Brian Holmes on Fri, 26 Oct 2012 12:41:41 +0200 (CEST)

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Re: <nettime> open letter to art critics

An open letter to critics writing about political art
- Stephen Duncombe & Steve Lambert

Here's the kind of letter I like! And I guess most of nettime does too. Kudos to Stephen and Steve.

The problem is not necessarily
lazy criticism, but the fact that we don't have a developed vocabulary
with which to understand, and criteria with which to evaluate, political
art and activist artists.

This is absolutely correct. Both artists and critics need, not to abandon museums, but to get out of their control halo a little more often. Otherwise the considerations about political effectiveness have one audience only: fellow professionals. And the profession demands both abstruse concepts and an intractable style. My suggestion: write some tracts. Do it regularly. Some of the profession seriously frowns on you, then ignores you, which frees you up for the serious work requested here.

We don't train people to be good political artists in our art schools.
Most institutions are slow to adapt and are, at best, fighting the old myth
of the lone genius artist expressing their vision in spite of society,
rather than moving forward towards a world in which artists work
collectively in an embedded engagement with society.

Nor do we train people to be good political art critics (which means also helping to make and propagate political art). I am willing to take on board the seven questions, apply them to my own efforts and also present them to students when I have the chance (coming right up). There should also be a debate between critics about what political art is and can be.

The seven questions seem to refer primarily to campaigns, where art shades over into organizing and protest tactics. This is a tremendously important part of political art. These days I would additionally argue for a wider view, that does not deny the complexity of contemporary society or even contemporary art, but seeks to activate the different elements of that complexity for progressive ends. This view doesn't deny the importance of museums or universities either (as I often tended to do in the past). Instead it integrates the experience of aesthetic intensities -- an experience which can be and often is had outside of museums -- with other, quite different realms. The territorial solidarity of movements. The communicational and tactical aspects of campaigns. The analytic concepts of philosophy and social theory. Together these make up the four fields or "fourfold matrix" that is capable of producing ruptures in the social norm:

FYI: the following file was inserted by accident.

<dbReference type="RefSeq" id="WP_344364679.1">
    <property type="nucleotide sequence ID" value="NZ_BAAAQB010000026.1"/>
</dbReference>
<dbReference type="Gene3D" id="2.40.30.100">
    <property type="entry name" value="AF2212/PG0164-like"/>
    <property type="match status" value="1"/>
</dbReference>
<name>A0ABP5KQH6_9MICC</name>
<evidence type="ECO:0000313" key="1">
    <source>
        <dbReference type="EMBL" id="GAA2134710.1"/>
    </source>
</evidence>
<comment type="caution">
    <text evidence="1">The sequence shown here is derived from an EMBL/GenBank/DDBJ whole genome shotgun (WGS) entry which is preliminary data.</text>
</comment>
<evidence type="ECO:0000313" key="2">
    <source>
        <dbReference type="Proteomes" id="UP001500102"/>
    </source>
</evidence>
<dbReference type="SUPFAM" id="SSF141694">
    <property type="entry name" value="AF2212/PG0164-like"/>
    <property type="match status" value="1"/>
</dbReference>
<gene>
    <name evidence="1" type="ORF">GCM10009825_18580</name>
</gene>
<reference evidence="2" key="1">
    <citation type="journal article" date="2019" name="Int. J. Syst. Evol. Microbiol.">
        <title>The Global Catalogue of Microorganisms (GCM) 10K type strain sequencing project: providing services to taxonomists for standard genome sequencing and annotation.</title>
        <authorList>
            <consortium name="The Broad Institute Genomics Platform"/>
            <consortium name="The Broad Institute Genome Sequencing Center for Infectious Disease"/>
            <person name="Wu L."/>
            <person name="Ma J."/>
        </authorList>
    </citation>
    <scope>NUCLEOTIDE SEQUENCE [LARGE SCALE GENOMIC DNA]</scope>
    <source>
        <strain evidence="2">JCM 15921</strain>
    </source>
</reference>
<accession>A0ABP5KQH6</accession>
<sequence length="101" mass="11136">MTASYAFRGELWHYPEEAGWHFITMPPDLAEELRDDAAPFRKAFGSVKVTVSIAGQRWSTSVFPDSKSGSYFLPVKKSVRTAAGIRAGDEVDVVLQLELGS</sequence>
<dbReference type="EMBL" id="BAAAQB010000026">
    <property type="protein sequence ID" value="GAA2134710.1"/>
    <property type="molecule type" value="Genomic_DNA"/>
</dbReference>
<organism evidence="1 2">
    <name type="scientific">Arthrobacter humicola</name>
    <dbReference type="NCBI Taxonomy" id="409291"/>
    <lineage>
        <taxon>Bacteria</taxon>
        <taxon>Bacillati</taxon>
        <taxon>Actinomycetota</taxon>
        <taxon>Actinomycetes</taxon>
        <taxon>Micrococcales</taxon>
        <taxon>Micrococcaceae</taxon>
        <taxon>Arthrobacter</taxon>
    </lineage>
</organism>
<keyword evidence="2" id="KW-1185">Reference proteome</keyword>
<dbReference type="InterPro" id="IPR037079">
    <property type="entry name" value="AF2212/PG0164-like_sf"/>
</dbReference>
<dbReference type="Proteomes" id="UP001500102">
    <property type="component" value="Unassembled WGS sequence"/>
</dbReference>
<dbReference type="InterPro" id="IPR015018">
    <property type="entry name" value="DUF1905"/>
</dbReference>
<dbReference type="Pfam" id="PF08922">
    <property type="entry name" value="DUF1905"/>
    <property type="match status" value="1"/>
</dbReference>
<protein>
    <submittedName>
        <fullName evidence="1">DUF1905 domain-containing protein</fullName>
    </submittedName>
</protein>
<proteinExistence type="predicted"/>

I presented these ideas in a lecture at the gaudy new financialized building of Cooper Union, precisely for Creative Time. It was at once a good lecture, and the usual virtuoso-narcissistic performance of an intellectual before a seated public in a building that's owned or at least commanded by some kind of investment bank. Later, when the book Living As Form came out with my text in it, I read my fellow critics' contributions. Although I understand the importance and necessity of publishing and speaking within official contexts - and respect Nato Thompson for organizing this sort of thing - still I felt embarassed that the discourse was so narrow, so ineffective. Eactly what Steve and Stephen describe. I distribute my work widely, to many different audiences and collaborators in different languages and countries, using the Internet and giving the texts away, so it's not like I accept this fate.

Later I spoke at Zuchotti Park using the human mic. After lots of dialogue someone came up to me.

-- "I was there at Cooper when you gave that talk. But isn't this what you were really talking about?"

-- "Of course!"

What we need is art criticism that reinforces movements like Occupy - and helps them grow stronger. I think the only way to do this is to learn from and collaborate with the movements. Only the power of movements can change sclerotic professions.

Call us optimists, but we assume anyone producing creative work to affect
power is doing it from a sincere and passionate place. If it's not working,
it's not because they don't care enough or aren't committed. It's because
we haven't developed a critical tradition that helps artistic activists
strengthen their work. Political art needs help.

This is why we need you.

Because we're all in this together.

OK, I hear the call. And it is a generous one. So how do we move forward?

Thanks, Brian Holmes

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